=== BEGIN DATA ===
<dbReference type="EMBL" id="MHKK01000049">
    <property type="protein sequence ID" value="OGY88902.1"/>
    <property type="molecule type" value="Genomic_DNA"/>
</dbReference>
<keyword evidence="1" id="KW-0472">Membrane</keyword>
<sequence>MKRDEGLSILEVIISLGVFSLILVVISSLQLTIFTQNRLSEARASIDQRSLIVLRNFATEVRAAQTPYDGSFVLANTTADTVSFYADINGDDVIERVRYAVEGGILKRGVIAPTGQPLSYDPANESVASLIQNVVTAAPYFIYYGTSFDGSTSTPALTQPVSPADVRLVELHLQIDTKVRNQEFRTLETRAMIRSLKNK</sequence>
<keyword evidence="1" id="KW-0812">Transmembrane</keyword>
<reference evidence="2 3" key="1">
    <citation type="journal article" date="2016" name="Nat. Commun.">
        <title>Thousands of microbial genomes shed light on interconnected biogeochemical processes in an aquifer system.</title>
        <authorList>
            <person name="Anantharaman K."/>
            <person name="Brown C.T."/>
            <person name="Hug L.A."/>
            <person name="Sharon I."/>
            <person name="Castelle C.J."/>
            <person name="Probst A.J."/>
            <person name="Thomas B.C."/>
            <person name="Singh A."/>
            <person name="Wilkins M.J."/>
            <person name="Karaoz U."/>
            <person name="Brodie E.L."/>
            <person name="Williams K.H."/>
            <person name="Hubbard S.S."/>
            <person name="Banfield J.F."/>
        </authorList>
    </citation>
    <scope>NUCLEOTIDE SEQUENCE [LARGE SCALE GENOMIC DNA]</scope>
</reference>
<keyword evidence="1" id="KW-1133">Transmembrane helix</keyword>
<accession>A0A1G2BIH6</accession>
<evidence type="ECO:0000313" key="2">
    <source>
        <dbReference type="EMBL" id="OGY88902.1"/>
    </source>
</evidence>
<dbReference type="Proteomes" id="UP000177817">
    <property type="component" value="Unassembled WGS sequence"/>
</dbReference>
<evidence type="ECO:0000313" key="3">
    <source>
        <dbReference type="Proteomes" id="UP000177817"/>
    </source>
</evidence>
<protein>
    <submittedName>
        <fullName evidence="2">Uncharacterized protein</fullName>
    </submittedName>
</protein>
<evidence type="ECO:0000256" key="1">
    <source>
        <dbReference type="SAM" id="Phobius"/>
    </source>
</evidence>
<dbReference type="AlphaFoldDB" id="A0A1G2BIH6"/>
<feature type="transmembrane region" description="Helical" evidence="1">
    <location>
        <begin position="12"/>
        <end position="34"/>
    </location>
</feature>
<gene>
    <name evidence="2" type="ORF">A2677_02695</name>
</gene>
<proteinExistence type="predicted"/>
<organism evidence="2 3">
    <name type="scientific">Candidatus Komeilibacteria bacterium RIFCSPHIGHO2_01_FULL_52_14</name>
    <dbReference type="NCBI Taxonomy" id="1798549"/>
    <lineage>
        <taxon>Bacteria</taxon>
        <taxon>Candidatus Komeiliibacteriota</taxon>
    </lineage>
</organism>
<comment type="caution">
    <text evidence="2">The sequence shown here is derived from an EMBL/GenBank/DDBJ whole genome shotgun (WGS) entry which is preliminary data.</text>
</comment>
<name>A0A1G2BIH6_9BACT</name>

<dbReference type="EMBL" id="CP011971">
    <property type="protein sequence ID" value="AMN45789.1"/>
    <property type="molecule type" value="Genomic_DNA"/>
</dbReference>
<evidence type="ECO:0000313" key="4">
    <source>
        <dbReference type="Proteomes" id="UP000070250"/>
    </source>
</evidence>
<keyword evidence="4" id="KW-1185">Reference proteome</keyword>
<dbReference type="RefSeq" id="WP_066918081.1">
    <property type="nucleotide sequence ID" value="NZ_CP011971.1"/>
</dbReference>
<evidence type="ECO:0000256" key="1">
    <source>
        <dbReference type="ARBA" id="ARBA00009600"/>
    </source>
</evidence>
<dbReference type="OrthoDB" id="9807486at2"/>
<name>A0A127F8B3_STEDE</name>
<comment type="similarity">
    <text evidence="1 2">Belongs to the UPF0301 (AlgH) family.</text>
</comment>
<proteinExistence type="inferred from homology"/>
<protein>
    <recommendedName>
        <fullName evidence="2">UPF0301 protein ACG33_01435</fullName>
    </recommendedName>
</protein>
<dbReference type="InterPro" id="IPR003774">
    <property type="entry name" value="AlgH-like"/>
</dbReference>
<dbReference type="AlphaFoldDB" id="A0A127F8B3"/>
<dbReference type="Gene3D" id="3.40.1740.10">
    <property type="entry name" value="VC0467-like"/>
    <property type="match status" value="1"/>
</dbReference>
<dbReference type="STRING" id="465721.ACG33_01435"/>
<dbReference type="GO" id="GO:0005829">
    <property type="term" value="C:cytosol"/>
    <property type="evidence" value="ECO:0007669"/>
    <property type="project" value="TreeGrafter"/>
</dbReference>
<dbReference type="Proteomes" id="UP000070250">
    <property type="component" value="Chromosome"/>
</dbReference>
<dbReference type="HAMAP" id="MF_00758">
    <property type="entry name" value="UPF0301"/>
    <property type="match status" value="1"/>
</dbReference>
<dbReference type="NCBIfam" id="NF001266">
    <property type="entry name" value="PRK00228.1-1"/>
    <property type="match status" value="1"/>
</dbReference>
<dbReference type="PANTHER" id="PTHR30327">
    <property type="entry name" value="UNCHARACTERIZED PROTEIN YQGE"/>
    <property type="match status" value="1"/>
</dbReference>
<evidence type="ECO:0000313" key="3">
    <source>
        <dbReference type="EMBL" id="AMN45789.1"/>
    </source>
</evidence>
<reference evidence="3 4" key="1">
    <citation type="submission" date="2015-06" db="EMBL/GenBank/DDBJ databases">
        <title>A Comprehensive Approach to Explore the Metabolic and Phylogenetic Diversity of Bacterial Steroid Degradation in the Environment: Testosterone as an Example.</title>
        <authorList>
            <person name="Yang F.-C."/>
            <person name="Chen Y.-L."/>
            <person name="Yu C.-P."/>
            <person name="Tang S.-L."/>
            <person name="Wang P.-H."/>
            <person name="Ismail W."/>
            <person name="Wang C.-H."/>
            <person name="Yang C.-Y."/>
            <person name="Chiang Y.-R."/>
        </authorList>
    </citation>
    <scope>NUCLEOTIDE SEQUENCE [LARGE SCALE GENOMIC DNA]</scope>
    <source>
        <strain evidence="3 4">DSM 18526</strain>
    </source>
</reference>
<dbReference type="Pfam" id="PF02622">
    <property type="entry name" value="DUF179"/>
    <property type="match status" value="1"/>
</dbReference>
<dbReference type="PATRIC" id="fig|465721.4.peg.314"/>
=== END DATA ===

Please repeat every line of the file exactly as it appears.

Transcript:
<dbReference type="EMBL" id="MHKK01000049">
    <property type="protein sequence ID" value="OGY88902.1"/>
    <property type="molecule type" value="Genomic_DNA"/>
</dbReference>
<keyword evidence="1" id="KW-0472">Membrane</keyword>
<sequence>MKRDEGLSILEVIISLGVFSLILVVISSLQLTIFTQNRLSEARASIDQRSLIVLRNFATEVRAAQTPYDGSFVLANTTADTVSFYADINGDDVIERVRYAVEGGILKRGVIAPTGQPLSYDPANESVASLIQNVVTAAPYFIYYGTSFDGSTSTPALTQPVSPADVRLVELHLQIDTKVRNQEFRTLETRAMIRSLKNK</sequence>
<keyword evidence="1" id="KW-0812">Transmembrane</keyword>
<reference evidence="2 3" key="1">
    <citation type="journal article" date="2016" name="Nat. Commun.">
        <title>Thousands of microbial genomes shed light on interconnected biogeochemical processes in an aquifer system.</title>
        <authorList>
            <person name="Anantharaman K."/>
            <person name="Brown C.T."/>
            <person name="Hug L.A."/>
            <person name="Sharon I."/>
            <person name="Castelle C.J."/>
            <person name="Probst A.J."/>
            <person name="Thomas B.C."/>
            <person name="Singh A."/>
            <person name="Wilkins M.J."/>
            <person name="Karaoz U."/>
            <person name="Brodie E.L."/>
            <person name="Williams K.H."/>
            <person name="Hubbard S.S."/>
            <person name="Banfield J.F."/>
        </authorList>
    </citation>
    <scope>NUCLEOTIDE SEQUENCE [LARGE SCALE GENOMIC DNA]</scope>
</reference>
<keyword evidence="1" id="KW-1133">Transmembrane helix</keyword>
<accession>A0A1G2BIH6</accession>
<evidence type="ECO:0000313" key="2">
    <source>
        <dbReference type="EMBL" id="OGY88902.1"/>
    </source>
</evidence>
<dbReference type="Proteomes" id="UP000177817">
    <property type="component" value="Unassembled WGS sequence"/>
</dbReference>
<evidence type="ECO:0000313" key="3">
    <source>
        <dbReference type="Proteomes" id="UP000177817"/>
    </source>
</evidence>
<protein>
    <submittedName>
        <fullName evidence="2">Uncharacterized protein</fullName>
    </submittedName>
</protein>
<evidence type="ECO:0000256" key="1">
    <source>
        <dbReference type="SAM" id="Phobius"/>
    </source>
</evidence>
<dbReference type="AlphaFoldDB" id="A0A1G2BIH6"/>
<feature type="transmembrane region" description="Helical" evidence="1">
    <location>
        <begin position="12"/>
        <end position="34"/>
    </location>
</feature>
<gene>
    <name evidence="2" type="ORF">A2677_02695</name>
</gene>
<proteinExistence type="predicted"/>
<organism evidence="2 3">
    <name type="scientific">Candidatus Komeilibacteria bacterium RIFCSPHIGHO2_01_FULL_52_14</name>
    <dbReference type="NCBI Taxonomy" id="1798549"/>
    <lineage>
        <taxon>Bacteria</taxon>
        <taxon>Candidatus Komeiliibacteriota</taxon>
    </lineage>
</organism>
<comment type="caution">
    <text evidence="2">The sequence shown here is derived from an EMBL/GenBank/DDBJ whole genome shotgun (WGS) entry which is preliminary data.</text>
</comment>
<name>A0A1G2BIH6_9BACT</name>

<dbReference type="EMBL" id="CP011971">
    <property type="protein sequence ID" value="AMN45789.1"/>
    <property type="molecule type" value="Genomic_DNA"/>
</dbReference>
<evidence type="ECO:0000313" key="4">
    <source>
        <dbReference type="Proteomes" id="UP000070250"/>
    </source>
</evidence>
<keyword evidence="4" id="KW-1185">Reference proteome</keyword>
<dbReference type="RefSeq" id="WP_066918081.1">
    <property type="nucleotide sequence ID" value="NZ_CP011971.1"/>
</dbReference>
<evidence type="ECO:0000256" key="1">
    <source>
        <dbReference type="ARBA" id="ARBA00009600"/>
    </source>
</evidence>
<dbReference type="OrthoDB" id="9807486at2"/>
<name>A0A127F8B3_STEDE</name>
<comment type="similarity">
    <text evidence="1 2">Belongs to the UPF0301 (AlgH) family.</text>
</comment>
<proteinExistence type="inferred from homology"/>
<protein>
    <recommendedName>
        <fullName evidence="2">UPF0301 protein ACG33_01435</fullName>
    </recommendedName>
</protein>
<dbReference type="InterPro" id="IPR003774">
    <property type="entry name" value="AlgH-like"/>
</dbReference>
<dbReference type="AlphaFoldDB" id="A0A127F8B3"/>
<dbReference type="Gene3D" id="3.40.1740.10">
    <property type="entry name" value="VC0467-like"/>
    <property type="match status" value="1"/>
</dbReference>
<dbReference type="STRING" id="465721.ACG33_01435"/>
<dbReference type="GO" id="GO:0005829">
    <property type="term" value="C:cytosol"/>
    <property type="evidence" value="ECO:0007669"/>
    <property type="project" value="TreeGrafter"/>
</dbReference>
<dbReference type="Proteomes" id="UP000070250">
    <property type="component" value="Chromosome"/>
</dbReference>
<dbReference type="HAMAP" id="MF_00758">
    <property type="entry name" value="UPF0301"/>
    <property type="match status" value="1"/>
</dbReference>
<dbReference type="NCBIfam" id="NF001266">
    <property type="entry name" value="PRK00228.1-1"/>
    <property type="match status" value="1"/>
</dbReference>
<dbReference type="PANTHER" id="PTHR30327">
    <property type="entry name" value="UNCHARACTERIZED PROTEIN YQGE"/>
    <property type="match status" value="1"/>
</dbReference>
<evidence type="ECO:0000313" key="3">
    <source>
        <dbReference type="EMBL" id="AMN45789.1"/>
    </source>
</evidence>
<reference evidence="3 4" key="1">
    <citation type="submission" date="2015-06" db="EMBL/GenBank/DDBJ databases">
        <title>A Comprehensive Approach to Explore the Metabolic and Phylogenetic Diversity of Bacterial Steroid Degradation in the Environment: Testosterone as an Example.</title>
        <authorList>
            <person name="Yang F.-C."/>
            <person name="Chen Y.-L."/>
            <person name="Yu C.-P."/>
            <person name="Tang S.-L."/>
            <person name="Wang P.-H."/>
            <person name="Ismail W."/>
            <person name="Wang C.-H."/>
            <person name="Yang C.-Y."/>
            <person name="Chiang Y.-R."/>
        </authorList>
    </citation>
    <scope>NUCLEOTIDE SEQUENCE [LARGE SCALE GENOMIC DNA]</scope>
    <source>
        <strain evidence="3 4">DSM 18526</strain>
    </source>
</reference>
<dbReference type="Pfam" id="PF02622">
    <property type="entry name" value="DUF179"/>
    <property type="match status" value="1"/>
</dbReference>
<dbReference type="PATRIC" id="fig|465721.4.peg.314"/>